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Defending brands in the metaverse

Industrial property law

Defending brands in the metaverse

We've heard a lot about the metaverse in recent years, but what is it actually?

The term metaverse was coined by Neal Stephenson in a 1992 novel and refers to a three-dimensional space where people can move around, share experiences and interact with each other as if they were in the real world.

So it is a virtual reality where everyone has the choice of either using their own identity or creating a new digital identity (for example, I know someone who is bald in real life and has created an avatar with long hair).

All you need to enter the Metaverse is an internet connection and an account on one of the platforms created for decentralised reality. People who enter the Metaverse can interact with other people, engage in social activities, buy houses and properties, sell products or even build adventure parks that they ask other Metaverse users to pay tickets to enter.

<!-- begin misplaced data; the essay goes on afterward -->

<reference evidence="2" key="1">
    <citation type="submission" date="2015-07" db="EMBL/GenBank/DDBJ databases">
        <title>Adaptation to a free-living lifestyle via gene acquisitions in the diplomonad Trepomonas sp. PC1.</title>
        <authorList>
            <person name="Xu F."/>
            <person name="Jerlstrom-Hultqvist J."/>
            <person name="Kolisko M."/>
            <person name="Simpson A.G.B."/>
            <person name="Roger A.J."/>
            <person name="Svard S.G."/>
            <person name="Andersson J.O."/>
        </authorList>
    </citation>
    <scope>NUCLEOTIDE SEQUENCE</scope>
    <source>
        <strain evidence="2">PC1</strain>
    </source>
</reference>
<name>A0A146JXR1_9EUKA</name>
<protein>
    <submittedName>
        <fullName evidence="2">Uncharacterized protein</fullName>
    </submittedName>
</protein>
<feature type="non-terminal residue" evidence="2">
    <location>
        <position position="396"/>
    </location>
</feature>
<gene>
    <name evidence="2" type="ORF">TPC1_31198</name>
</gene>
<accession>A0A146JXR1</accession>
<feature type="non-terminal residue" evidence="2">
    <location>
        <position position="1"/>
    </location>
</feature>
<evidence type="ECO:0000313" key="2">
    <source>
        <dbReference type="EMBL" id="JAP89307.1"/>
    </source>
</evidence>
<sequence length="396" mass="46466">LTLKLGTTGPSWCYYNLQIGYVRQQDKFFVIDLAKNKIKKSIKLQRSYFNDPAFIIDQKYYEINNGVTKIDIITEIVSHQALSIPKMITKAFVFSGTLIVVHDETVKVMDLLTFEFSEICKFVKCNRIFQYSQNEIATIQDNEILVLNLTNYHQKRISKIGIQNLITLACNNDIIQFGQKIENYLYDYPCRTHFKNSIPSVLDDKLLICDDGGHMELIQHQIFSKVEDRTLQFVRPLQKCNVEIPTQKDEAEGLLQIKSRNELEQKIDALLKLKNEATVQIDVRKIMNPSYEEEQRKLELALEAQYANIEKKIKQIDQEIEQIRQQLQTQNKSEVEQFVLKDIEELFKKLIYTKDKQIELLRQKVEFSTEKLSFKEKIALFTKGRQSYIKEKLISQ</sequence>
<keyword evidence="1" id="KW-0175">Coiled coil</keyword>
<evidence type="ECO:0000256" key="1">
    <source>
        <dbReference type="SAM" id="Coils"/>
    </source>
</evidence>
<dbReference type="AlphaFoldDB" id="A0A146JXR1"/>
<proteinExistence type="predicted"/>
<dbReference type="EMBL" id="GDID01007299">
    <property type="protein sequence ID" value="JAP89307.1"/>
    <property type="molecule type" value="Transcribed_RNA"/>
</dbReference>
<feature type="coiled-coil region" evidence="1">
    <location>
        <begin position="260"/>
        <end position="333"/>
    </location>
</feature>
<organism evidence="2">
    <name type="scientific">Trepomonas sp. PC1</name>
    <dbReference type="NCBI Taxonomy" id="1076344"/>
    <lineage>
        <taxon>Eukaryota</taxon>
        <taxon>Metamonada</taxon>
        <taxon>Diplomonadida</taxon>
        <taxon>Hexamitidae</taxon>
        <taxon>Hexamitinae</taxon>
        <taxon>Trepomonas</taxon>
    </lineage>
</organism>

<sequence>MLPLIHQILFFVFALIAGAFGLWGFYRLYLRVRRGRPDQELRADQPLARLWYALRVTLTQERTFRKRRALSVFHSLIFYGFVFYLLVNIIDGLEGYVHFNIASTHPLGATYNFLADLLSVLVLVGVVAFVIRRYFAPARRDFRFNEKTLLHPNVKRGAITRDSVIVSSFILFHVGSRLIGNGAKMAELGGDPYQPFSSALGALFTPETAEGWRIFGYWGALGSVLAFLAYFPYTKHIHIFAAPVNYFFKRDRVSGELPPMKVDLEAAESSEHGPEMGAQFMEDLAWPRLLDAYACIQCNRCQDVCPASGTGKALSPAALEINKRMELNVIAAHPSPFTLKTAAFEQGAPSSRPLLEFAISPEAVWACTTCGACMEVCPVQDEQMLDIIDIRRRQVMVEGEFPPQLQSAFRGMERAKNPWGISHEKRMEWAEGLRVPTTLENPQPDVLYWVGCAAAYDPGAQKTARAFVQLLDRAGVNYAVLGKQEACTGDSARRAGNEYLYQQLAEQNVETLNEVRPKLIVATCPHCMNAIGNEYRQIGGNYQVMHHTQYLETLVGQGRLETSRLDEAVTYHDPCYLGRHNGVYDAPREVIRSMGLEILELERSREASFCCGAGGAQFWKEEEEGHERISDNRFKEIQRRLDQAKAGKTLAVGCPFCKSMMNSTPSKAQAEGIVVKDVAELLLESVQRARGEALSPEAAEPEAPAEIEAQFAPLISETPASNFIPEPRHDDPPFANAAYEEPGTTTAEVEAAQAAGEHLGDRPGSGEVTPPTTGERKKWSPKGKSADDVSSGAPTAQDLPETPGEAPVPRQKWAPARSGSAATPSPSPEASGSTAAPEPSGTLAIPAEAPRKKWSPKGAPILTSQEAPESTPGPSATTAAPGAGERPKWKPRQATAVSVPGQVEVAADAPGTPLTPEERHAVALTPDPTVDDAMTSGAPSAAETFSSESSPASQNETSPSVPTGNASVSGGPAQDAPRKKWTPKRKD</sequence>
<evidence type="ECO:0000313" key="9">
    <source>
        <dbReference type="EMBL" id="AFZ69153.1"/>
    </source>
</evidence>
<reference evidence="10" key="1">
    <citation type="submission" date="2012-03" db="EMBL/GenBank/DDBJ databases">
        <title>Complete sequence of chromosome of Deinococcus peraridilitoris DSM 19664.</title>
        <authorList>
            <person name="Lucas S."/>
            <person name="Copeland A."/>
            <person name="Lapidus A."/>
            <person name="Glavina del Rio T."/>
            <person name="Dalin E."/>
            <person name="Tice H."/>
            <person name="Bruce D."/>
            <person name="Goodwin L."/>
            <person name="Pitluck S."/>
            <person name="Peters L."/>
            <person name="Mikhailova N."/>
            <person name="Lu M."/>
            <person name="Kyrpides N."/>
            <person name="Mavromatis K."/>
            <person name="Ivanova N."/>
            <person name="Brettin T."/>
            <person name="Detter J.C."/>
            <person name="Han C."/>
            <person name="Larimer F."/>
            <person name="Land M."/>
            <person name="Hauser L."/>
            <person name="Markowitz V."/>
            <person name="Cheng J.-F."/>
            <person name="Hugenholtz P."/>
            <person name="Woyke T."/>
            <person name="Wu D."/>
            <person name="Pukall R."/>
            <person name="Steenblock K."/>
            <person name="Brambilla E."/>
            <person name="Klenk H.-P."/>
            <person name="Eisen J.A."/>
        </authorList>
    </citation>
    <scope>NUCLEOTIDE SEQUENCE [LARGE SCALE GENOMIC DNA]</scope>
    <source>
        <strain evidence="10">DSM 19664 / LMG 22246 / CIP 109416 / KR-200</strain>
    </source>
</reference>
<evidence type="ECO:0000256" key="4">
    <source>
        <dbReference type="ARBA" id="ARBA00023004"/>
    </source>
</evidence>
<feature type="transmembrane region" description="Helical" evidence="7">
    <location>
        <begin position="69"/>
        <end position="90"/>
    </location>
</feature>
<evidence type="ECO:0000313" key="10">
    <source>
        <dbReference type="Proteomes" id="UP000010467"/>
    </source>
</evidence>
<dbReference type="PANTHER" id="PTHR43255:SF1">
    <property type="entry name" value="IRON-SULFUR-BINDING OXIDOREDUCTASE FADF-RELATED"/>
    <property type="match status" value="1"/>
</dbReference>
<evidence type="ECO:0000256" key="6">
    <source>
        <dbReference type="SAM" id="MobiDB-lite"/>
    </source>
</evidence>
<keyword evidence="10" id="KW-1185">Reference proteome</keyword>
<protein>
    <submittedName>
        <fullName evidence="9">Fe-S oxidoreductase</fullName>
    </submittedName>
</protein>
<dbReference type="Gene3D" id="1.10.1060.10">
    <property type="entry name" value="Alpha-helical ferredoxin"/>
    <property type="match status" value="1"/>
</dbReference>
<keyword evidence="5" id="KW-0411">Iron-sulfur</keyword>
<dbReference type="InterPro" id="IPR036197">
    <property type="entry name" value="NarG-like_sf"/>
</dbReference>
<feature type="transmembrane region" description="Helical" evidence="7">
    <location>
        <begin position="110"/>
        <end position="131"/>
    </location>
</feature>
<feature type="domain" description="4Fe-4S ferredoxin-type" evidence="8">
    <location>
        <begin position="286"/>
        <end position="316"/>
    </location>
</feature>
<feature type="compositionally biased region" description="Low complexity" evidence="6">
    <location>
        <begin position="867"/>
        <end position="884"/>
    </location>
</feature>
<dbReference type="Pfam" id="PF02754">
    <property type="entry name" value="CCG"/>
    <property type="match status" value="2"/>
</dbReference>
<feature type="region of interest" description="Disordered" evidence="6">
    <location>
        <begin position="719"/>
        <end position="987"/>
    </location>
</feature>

People also put on branded clothes in virtual reality, so Nike took the opportunity to create Nikeland: a virtual city where new products can be tested. The company's goal is to bring prototypes of shoes to market and try them out in the virtual world before mass production begins in the real world.

However, virtual reality has also caused problems with intellectual property infringements and unfair competition practices. Nike had to take legal action in the United States in February this year against the platform StockX LLC, which was selling shoes with trademarks that matched Nike's without authorisation via NFT. The well-known brand then accused the platform of unlawfully exploiting Nike's brand recognition to confuse consumers about the origin of the products. The lawsuit has not yet been decided.